In reply to Jaynen :  http://www.gopromotorplex.com/kart-owners/ There is some good info, they also sell karts. Based on the kart count Briggs Lo206 Senior class, is big and that would be a blast. I have seen complete kart packages used start at $1500 which may need some work. The chassis is either going to be a Euro kart (most of them born in Italy) their are a few American karts such as Margay and Coyote are the bigger of the two.  I would recommend purchasing used package that is complete, that way you get some spare parts. You are in NC right? I found this kart https://raleigh.craigslist.org/spo/d/lo206-arrow-ax9-kart/6324270948.htmlI have owned a Arrow kart they are one of the best 4cycle karts that I have driven and you can be competitive right away. If you are going to purchase I would see about taking it on some test laps and have it scaled at the track.

The saying of paying for the best you can afford applies. Margay sells the K3 $3995 new, but you don't have any spares.

Jaynen
Jaynen SuperDork
10/20/17 9:21 a.m.

I am in Raleigh NC, I spoke to the GoPro Motorplex people on Facebook and they said they regularly have 20+ people in the normal races for the LO206 classes

I am passionate about cars and cars are much more interesting but if I had a kart I can easily tow a small trailer with my minivan or put it into my van likely and even at 2.5 hours I could probably make a monthly event. I also think practice is like 60 bucks for 4hours as a kart owner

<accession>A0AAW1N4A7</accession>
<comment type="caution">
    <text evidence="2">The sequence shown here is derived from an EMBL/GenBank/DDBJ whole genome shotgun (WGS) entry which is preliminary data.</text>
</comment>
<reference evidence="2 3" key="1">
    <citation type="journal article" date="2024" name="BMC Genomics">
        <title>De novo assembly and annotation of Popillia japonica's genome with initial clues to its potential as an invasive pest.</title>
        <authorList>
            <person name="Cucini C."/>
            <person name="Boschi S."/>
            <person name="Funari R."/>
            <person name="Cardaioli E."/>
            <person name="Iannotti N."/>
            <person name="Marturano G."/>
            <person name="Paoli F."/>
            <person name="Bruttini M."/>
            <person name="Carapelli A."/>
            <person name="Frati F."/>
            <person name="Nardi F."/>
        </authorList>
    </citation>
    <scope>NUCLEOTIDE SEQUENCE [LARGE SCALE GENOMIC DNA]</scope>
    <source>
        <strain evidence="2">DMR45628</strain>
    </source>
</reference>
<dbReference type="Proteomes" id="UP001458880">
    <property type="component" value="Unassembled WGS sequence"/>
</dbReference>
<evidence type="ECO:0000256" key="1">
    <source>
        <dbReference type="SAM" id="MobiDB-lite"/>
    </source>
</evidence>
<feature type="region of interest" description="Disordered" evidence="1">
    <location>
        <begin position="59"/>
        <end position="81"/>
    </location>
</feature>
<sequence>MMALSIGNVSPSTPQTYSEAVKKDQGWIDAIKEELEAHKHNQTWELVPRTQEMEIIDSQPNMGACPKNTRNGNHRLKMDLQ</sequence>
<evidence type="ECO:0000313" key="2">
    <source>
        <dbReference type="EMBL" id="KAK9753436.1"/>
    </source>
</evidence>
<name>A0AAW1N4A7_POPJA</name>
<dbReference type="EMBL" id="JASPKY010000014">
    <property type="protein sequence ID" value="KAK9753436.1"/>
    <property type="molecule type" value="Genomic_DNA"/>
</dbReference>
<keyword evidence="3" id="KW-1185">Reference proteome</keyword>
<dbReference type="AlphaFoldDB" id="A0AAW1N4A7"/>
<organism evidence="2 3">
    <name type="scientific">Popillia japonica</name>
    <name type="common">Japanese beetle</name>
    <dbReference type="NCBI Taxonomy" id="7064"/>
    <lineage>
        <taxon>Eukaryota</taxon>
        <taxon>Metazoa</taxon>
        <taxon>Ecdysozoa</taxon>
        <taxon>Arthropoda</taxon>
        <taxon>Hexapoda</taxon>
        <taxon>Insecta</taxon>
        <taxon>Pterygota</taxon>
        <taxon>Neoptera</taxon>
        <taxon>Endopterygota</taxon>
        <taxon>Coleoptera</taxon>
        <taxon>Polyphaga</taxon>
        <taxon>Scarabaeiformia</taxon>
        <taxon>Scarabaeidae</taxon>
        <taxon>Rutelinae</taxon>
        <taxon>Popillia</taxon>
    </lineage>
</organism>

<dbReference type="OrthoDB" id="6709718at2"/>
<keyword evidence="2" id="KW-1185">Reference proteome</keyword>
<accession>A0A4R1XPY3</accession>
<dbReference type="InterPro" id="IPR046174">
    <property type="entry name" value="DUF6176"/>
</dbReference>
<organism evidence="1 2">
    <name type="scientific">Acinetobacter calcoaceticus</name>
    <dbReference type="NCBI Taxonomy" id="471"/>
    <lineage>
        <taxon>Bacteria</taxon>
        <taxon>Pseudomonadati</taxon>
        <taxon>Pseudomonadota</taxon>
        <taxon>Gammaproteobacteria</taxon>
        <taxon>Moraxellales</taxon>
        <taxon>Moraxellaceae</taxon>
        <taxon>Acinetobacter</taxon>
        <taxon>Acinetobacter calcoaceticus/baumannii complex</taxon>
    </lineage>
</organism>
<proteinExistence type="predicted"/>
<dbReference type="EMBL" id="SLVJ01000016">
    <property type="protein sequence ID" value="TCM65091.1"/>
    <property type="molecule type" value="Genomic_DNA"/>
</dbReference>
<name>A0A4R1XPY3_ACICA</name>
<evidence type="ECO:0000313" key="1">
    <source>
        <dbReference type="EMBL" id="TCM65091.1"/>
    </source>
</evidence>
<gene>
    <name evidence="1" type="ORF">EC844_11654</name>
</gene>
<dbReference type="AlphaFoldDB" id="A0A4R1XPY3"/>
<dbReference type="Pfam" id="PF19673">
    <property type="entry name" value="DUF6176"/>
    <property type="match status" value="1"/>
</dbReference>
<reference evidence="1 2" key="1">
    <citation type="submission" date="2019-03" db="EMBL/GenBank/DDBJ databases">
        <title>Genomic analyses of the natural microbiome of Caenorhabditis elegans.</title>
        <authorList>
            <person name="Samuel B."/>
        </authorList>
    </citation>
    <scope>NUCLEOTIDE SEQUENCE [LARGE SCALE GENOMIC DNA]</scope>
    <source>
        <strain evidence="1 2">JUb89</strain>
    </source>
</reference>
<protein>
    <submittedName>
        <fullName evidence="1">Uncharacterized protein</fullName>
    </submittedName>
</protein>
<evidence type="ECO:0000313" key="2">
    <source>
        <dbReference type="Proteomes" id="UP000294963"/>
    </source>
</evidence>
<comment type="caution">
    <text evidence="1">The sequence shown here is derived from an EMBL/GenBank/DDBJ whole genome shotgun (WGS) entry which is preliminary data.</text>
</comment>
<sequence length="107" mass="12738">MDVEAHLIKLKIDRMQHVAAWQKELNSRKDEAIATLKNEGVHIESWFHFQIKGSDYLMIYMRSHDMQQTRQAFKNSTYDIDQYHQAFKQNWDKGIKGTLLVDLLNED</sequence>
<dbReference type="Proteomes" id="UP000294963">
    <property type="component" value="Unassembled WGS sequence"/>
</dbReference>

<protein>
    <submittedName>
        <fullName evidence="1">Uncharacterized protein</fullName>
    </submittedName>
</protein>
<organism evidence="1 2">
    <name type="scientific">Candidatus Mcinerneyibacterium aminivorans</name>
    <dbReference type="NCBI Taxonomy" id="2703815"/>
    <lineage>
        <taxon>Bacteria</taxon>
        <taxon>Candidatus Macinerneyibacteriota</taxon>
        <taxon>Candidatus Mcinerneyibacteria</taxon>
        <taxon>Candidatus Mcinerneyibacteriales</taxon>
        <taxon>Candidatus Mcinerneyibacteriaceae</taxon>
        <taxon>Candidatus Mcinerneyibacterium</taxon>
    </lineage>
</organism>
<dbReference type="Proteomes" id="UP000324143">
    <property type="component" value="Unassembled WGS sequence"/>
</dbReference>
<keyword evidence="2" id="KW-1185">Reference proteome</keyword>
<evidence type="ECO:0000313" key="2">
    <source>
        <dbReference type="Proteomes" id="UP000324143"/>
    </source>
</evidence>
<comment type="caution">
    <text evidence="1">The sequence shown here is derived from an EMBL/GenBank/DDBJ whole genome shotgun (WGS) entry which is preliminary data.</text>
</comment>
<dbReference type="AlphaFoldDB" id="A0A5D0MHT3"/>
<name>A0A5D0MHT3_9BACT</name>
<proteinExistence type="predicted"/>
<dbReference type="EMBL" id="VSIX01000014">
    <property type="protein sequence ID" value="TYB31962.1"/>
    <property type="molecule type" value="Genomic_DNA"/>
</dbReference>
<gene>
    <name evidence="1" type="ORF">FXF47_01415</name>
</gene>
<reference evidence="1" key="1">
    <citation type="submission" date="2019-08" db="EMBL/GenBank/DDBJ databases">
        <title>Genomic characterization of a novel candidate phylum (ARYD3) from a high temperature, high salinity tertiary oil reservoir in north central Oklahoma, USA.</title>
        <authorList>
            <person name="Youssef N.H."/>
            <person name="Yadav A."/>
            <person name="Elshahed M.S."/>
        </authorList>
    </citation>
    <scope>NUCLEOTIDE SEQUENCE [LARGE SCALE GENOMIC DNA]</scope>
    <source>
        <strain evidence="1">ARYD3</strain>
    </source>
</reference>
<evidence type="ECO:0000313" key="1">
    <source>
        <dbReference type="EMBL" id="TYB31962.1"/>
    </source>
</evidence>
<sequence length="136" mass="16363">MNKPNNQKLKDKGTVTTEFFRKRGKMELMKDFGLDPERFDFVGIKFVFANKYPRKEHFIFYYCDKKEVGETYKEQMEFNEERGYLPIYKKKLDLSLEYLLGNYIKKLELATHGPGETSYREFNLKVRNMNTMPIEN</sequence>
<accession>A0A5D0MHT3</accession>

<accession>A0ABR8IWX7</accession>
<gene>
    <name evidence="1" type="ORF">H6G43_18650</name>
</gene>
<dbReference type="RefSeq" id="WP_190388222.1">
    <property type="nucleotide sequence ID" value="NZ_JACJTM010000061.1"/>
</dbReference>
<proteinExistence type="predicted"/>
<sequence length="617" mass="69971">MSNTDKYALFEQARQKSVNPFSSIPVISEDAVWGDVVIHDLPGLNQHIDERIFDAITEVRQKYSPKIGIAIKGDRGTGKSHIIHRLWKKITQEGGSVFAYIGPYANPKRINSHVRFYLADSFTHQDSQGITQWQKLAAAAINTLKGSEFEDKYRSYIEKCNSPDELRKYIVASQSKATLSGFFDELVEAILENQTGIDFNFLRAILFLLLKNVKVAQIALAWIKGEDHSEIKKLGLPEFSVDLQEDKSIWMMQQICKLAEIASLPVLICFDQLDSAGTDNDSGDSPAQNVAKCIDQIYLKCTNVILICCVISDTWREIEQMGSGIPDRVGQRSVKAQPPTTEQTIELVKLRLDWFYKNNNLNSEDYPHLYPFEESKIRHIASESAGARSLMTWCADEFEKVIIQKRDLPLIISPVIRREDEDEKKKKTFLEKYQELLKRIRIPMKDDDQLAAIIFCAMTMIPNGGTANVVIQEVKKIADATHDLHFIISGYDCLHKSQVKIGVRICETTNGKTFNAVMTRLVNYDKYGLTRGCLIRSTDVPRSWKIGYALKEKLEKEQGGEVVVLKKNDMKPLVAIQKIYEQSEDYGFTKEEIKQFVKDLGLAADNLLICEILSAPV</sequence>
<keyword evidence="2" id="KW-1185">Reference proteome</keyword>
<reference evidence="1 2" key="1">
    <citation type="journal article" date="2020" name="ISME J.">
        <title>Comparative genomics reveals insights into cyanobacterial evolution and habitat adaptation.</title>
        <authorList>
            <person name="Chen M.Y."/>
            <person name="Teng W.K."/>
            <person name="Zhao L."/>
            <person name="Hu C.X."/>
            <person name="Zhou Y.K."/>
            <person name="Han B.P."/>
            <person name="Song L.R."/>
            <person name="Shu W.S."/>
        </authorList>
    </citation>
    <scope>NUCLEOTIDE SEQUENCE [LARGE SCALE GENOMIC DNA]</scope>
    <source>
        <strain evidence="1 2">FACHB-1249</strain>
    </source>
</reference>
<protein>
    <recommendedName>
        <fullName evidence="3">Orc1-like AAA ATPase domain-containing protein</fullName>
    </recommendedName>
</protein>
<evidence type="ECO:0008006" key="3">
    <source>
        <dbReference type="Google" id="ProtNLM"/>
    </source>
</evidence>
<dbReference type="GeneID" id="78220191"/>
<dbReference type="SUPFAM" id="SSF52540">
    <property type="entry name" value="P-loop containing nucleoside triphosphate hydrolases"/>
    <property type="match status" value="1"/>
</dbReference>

trigun7469
trigun7469 SuperDork
10/20/17 10:02 a.m.

In reply to Jaynen : If the kart is local to you wouldn't hurt to check it out and sit in it. Atleast talk to the owner. I have trailered karts with a car for several years never had any problems, they are lightweight. I have been back in forth with racing cars and karts. The reason that I don't race karts as much because the track I raced with cut the schedule in half (majority of the races are in October up north during snow and rain), increased the price, and pissed everybody off that nobody goes out to race anymore. Car racing is so much more expensive. I had a kart annual budget of $2,o00, which covered me for 13-14 races a year. In car racing $2k barely covers the entry fee and gas for one race. Competition is just as fun  in kart racing, and if you like mechanicic, most of the stuff is in the chassis and gearing for the 206 class. There are other classes where you can do more engine work. 

chaparral
chaparral Dork
10/20/17 10:35 a.m.